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Official website of the Department of Homeland Security

Office of Security Operations (OSO)

Air Cargo, Security Programs

Photo of cargo being loaded into an airplaneWhen most people use shipping companies, they assume that their next day or two-day package is rushed to the airport immediately to hop onto the next flight. Only a small percent of packages actually make it onto an airplane. An even smaller amount is placed on a passenger-carrying plane. Of the hundreds of thousands of tons of cargo shipped from coast to coast every day, only about 50,000 tons are classified as air cargo. Of that amount, about one quarter is shipped by domestic passenger air carriers.

The Transportation Security Administration (TSA) is responsible for ensuring the security of all modes of transportation, including cargo placed aboard airplanes and particularly focuses on passenger-carrying planes.

TSA worked closely with Congress for more than six months to significantly strengthen security in air cargo through the 9/11 Bill, which was signed into law on August 3, 2007. TSA has met the mandates of the law to date and currently 50 percent of air cargo on passenger carrying aircraft is screened. One hundred percent of the cargo on 96 percent of the flights originating in the United States is now screened. Eighty-five percent of the passengers flying each day from U.S. airports are on planes where all of the cargo has been fully screened.

One step in achieving 100 percent screening is the requirement for all airlines operating narrow body passenger aircraft from U.S. airports to screen 100 percent of cargo transported on them.

By working with air carriers and members of the air cargo community, we began screening 100 percent of cargo transported on narrow-body (single-aisle) aircraft. TSA achieved this milestone in October 2008 — a full 22 months before the deadline.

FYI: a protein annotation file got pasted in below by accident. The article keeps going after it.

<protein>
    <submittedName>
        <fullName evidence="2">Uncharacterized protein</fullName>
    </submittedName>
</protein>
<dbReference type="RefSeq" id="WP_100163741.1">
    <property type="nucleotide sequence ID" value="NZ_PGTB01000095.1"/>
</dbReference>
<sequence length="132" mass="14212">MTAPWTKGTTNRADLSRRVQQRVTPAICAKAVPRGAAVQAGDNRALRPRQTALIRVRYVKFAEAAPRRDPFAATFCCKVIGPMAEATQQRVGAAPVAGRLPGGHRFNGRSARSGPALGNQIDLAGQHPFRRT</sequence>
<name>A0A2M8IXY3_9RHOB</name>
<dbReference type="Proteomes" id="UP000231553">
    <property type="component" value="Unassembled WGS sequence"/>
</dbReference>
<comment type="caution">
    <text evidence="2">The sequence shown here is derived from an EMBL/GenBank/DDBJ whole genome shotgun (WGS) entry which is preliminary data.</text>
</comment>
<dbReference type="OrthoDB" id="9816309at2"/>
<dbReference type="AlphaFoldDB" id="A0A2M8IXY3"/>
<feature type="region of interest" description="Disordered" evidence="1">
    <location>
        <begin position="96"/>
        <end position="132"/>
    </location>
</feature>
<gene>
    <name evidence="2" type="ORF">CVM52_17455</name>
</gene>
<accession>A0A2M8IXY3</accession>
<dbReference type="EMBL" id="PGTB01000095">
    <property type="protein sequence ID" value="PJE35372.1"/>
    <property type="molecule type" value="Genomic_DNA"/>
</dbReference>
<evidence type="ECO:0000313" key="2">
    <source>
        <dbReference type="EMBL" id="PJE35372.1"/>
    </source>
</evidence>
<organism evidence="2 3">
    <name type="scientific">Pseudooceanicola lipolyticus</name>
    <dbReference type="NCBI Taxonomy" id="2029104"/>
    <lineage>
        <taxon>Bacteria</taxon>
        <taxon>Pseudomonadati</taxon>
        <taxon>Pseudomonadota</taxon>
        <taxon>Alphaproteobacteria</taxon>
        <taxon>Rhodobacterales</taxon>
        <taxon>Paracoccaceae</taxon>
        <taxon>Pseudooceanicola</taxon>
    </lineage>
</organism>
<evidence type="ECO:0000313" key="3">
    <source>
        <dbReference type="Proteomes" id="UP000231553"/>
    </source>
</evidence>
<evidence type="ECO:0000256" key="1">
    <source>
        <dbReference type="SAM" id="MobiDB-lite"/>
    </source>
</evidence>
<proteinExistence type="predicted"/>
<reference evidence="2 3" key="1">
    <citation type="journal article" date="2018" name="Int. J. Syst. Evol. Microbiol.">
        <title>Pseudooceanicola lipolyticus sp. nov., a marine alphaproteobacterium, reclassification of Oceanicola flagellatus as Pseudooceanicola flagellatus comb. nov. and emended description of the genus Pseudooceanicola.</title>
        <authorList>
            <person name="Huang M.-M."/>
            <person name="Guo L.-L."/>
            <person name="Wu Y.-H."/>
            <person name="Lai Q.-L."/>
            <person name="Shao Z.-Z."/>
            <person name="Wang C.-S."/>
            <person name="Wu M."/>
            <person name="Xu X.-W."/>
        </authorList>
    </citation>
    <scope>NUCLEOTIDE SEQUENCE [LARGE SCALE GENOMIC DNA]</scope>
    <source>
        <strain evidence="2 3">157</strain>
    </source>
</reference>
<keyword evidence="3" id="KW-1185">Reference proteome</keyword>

The passenger security impact of this screening is significant: although these aircraft carry only 25 percent of domestic air cargo on passenger aircraft, they account for the majority - approximately 95 percent - of domestic passenger flights. More importantly, these flights carry more than 80 percent of all passengers on flights originating in the United States. Even at the statutory deadline for screening 50 percent of air cargo aboard passenger aircraft, TSA is effectively protecting the vast majority of the flying public.

TSA already has in place a multi-layered, high-tech, industry-cooperative approach, utilizing surprise cargo security inspections called "strikes," covert testing, security directives and 100 percent screening at 250 smaller airports. In 2008, TSA eliminated all exemptions to screening of air cargo for the first time and increased the amount of cargo which is subject to mandatory screening.

With TSA's new air cargo regulation, TSA will be doing 100,000 more background checks, specifically on cargo employees who screen cargo and/or have knowledge of how it is going to be transported or actually transport the cargo. The rule requires more robust checks and more visibility on the shipping companies and their employees. Additionally, we have extended security areas at the airport to include air cargo areas.

Transportation Security Inspectors (TSIs)

Graph showing number of inspectors increasing through fiscal year 2008.

To ensure a high level of compliance with our regulations, TSA employs 620 Cargo Transportation Security Inspectors (TSIs), who are exclusively dedicated to the oversight of air cargo, of which 120 are dedicated Canine Teams.

Canine Teams

Graph showing number of canines increasing through fiscal year 2008.

TSA's more than 460 canine teams each spend at least 25 percent of their work day in the cargo environment. TSA currently has 120 canine teams specifically assigned to the screening of air cargo at our nation’s highest cargo volume airports. This presence has significantly increased the amount of cargo screening we are able to conduct.

Latest revision: 23 December 2012